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Supreme Court interviews delayed as Idaho governor recovers

UPDATED: Wed., Aug. 9, 2017, 1:48 p.m.

In a Monday, Jan. 9, 2017, file photo, Idaho Gov. Butch Otter delivers his State of the State address inside the house chambers at the state Capitol building in Boise. (Otto Kitsinger / Associated Press)
In a Monday, Jan. 9, 2017, file photo, Idaho Gov. Butch Otter delivers his State of the State address inside the house chambers at the state Capitol building in Boise. (Otto Kitsinger / Associated Press)

BOISE – Gov. Butch Otter’s recent back injuries have prompted him to delay interviews of possible candidates for an open seat on the Idaho Supreme Court, the governor’s spokesman said.

Justice Daniel Eismann announced earlier this year he will retire from the state’s highest court at the end of August. The Idaho Judicial Council has since sent the governor’s office four candidates to consider as Eismann’s replacement, but Otter has not yet been able to make a selection.

That’s because Otter has been recovering from two surgeries and a subsequent infection since he was admitted to the hospital July 14 because of a bulging disk in his back. He later remained hospitalized for a post-surgery infection. He was released July 27 and has been recovering at home.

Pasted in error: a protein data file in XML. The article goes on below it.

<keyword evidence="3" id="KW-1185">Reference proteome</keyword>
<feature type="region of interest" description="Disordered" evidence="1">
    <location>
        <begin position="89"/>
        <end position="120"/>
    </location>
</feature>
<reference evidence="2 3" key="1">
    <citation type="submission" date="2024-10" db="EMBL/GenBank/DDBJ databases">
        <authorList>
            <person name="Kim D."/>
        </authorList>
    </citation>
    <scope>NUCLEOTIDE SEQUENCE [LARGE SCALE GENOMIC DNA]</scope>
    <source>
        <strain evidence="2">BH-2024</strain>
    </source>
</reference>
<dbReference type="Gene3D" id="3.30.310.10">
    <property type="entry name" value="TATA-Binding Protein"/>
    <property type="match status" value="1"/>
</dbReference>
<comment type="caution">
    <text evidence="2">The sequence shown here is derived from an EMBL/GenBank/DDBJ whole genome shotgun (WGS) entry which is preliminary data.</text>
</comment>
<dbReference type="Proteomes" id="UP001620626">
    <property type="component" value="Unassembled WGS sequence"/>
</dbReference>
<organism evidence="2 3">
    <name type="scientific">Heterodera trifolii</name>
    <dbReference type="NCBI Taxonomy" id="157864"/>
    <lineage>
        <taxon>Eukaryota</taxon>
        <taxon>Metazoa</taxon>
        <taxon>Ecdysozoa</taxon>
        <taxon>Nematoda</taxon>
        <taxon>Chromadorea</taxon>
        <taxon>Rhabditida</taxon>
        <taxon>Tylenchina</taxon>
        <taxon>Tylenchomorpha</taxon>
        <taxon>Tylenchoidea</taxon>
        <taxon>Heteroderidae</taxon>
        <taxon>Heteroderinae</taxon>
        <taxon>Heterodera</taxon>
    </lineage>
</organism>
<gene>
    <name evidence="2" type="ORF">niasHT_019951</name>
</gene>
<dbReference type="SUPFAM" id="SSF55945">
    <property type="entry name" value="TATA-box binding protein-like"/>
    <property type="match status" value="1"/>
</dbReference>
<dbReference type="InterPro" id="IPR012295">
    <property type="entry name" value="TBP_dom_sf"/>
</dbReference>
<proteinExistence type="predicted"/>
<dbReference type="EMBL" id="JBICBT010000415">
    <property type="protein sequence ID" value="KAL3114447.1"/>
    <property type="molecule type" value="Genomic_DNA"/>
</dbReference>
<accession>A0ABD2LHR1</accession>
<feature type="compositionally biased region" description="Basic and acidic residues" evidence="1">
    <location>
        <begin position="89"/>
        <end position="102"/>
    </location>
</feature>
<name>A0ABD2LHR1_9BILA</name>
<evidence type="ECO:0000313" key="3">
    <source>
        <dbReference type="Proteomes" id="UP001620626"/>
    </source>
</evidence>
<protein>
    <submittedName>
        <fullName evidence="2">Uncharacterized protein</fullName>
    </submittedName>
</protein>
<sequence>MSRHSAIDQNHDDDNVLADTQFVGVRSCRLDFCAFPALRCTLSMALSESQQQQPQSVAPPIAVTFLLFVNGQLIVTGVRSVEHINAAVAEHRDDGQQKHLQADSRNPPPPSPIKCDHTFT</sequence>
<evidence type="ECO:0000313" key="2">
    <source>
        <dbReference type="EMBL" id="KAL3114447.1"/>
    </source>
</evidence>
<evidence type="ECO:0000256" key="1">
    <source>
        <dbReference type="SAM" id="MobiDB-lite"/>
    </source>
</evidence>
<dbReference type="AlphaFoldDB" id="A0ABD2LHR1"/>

Jon Hanian, the governor’s spokesman, said this week Otter hopes to appoint a new justice soon and that his goal is to do it by end of August.

“There have been some things we’ve had to move around and the Supreme Court interviews are one of those,” Hanian said. “We’re hoping to do the interviews next week.”

The candidates vying for the seat on the five-member court are Boise attorney Rebecca Rainey, 2nd District Judge John Stegner, 7th District Judge Greg Moeller and 5th District Administrative Judge Richard Bevan.

Whoever Otter appoints will face a re-election bid in May 2018 for a six-year term.

Hanian said Otter on Monday briefly stopped by the office for the first time since he had surgery.

Otter while recovering has appointed a new member to the state Board of Parks and Recreation and issued a statement on an influential ruling grocery tax from the Idaho Supreme Court. He receives daily briefings on state issues.

The governor will miss an Aug. 11 “Capital for a Day” in Stanley. Lt. Gov. Brad Little will fill in.

Otter, 75, has said he does not plan on running for a fourth term in 2018.


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